Revisiting the trees this year, I was intrigued again by the smell of the fresh twigs. I wondered if these magnificent trees had an herbal tradition behind them.
After a little research, I discovered that, in fact, they do. All parts of the tree, from leaves to seeds to bark to root, seem to have been employed at some point in the past, but the inner bark or root seem to have been the most widely used.
Tulip Tree seems to have been used in a lot of different ways: as a nervine, tonic, stimulant, anthelmentic, febrifuge, anti-rheumatic, gastrointestinal aid, and anti-diarrheal.The bark was used for intermittent fevers, and it was sometimes used against malaria as a substitute for cinchona bark.
(By the way, cinchona is the stuff that the tonic water of gin-and-tonic fame was originally made of, so of course now I'm wondering what a Tulip Tree gin and tonic would taste like. Sounds like a fun experiment to me!)
Other uses included an ingredient in cough syrup and as a wash or poultice for wounds and broken bones.
"The bark of the liriodendron is one of the mildest and least bitter of the tonics, chiefly relaxant and only moderately stimulant, but with no astringency whatever. While it improves the appetite and digestion to a fair extent, and for this purpose is unsurpassed in convalescence, its most valuable action is upon the nervous system and uterus. In nervousness, nervous irritability, hysteria, and chronic pains through the womb, it is an agent of the greatest efficacy–both soothing and sustaining. The menses are not influenced by it; but it proves valuable in chronic dysmenorrhea as well as in leucorrhea, prolapsus of a mild grade, and the uterine suffering incident to pregnancy. By its influence on the nervous system it sometimes promotes the flow of urine; and it favors greater freedom of the bowels, without being in any sense cathartic. If combined with spikenard, boneset, or other agents influencing the lungs, its virtues will be directed largely to these organs; and then is of peculiar service in old coughs and pulmonary weakness. The mildness of its action sometimes suggests inertness, but this is quite an error; for its gentleness increases its value as a peculiar nervine tonic, and makes it very acceptable to the stomach; though it is not an agent fitted to languid or sluggish conditions, or states of depression."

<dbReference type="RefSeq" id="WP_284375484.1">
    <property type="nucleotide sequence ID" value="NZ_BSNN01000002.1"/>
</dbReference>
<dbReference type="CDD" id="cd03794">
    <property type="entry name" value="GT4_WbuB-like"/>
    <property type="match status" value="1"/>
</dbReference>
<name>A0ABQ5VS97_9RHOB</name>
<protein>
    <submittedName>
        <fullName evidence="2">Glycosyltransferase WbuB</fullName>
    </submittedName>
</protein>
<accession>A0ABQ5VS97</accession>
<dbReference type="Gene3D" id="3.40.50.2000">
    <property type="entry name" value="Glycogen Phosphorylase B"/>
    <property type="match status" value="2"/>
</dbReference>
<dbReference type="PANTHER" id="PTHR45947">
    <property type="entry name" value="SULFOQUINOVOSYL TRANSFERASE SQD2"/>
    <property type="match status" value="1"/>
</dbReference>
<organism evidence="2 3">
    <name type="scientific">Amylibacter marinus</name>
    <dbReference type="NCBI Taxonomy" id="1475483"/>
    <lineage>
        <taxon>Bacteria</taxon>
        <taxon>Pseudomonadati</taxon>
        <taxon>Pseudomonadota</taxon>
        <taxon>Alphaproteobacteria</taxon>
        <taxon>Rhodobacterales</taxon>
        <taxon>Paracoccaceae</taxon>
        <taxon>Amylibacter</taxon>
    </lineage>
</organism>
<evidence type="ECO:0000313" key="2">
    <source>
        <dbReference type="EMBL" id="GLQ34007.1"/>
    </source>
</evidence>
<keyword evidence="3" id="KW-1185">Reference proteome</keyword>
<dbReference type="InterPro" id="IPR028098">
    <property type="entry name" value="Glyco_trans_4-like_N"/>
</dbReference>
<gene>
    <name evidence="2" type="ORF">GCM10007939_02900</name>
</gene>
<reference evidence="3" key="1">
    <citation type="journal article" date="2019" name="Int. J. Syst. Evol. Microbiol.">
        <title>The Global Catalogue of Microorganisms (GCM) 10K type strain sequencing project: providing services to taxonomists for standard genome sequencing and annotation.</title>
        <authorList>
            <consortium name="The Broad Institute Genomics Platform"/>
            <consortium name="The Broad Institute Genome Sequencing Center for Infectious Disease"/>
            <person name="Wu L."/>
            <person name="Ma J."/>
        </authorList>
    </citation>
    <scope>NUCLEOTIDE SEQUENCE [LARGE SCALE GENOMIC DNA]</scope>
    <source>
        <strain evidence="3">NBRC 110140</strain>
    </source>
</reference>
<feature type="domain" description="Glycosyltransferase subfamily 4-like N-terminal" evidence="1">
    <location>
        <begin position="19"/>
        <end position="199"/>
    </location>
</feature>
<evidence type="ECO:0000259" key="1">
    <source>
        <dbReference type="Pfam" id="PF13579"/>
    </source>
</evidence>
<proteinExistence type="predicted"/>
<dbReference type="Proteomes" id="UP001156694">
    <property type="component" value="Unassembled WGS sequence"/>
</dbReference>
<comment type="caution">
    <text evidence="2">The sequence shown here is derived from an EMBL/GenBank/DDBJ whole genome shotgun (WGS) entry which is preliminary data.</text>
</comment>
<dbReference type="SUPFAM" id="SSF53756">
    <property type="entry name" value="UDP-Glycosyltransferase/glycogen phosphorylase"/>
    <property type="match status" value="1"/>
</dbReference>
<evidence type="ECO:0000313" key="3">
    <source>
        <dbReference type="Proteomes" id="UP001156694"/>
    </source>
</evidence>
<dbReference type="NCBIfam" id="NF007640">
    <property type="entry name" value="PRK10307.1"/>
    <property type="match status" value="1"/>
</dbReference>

Translation: Cook thinks it useful for certain female problems, as a digestive tonic useful for improving the appetite and digestion after illness, and that it has very gentle but effective actions on the nervous system. He also states that if it is used with lung supporting herbs it helps with old coughs and helps strengthen the lungs.
"It is stimulant and tonic to the digestive apparatus, improving digestion and blood making. It also exerts an influence upon the nervous system, strengthening innervation and relieving those symptoms called nervous."
If you are interested in learning more about Tulip Tree, here are some more resources from around the web:
King's American Dispensatory and Lloyd's Drugs and Medicines of North America (which is very comprehensive) have more great info on Tulip Tree. Thanks to Henriette Kress's Herbal Web Page and Blog, they are available to read for free online, along with many other antique herbal books.
One of my other standby online references, the University of Michigan's ethnobotanical database, turned up another good general list of historical uses: just type 'liriodendron' into the search box to repeat the search.
I would love to work with this tree when I get the chance. It's not available from any commercial sources that I can tell, so it will have to go on my wild crafting wish list for the time being. I'm sure some of the trees behind my parents' house will drop a few limbs before the summer is over- that seems to be typical for them when summer storms come through, if I remember correctly. Interestingly, the Eclectics believed it could be effectively extracted in either alcohol or with cold water, but that boiling destroyed its active principles, so I will have to remember that when I have the chance to work with it.
(Update: I was able to make some extract of my own, and now have a post here about making Tulip Tree Extract. )
This post was updated from one I wrote back in 2012. The original can be found here.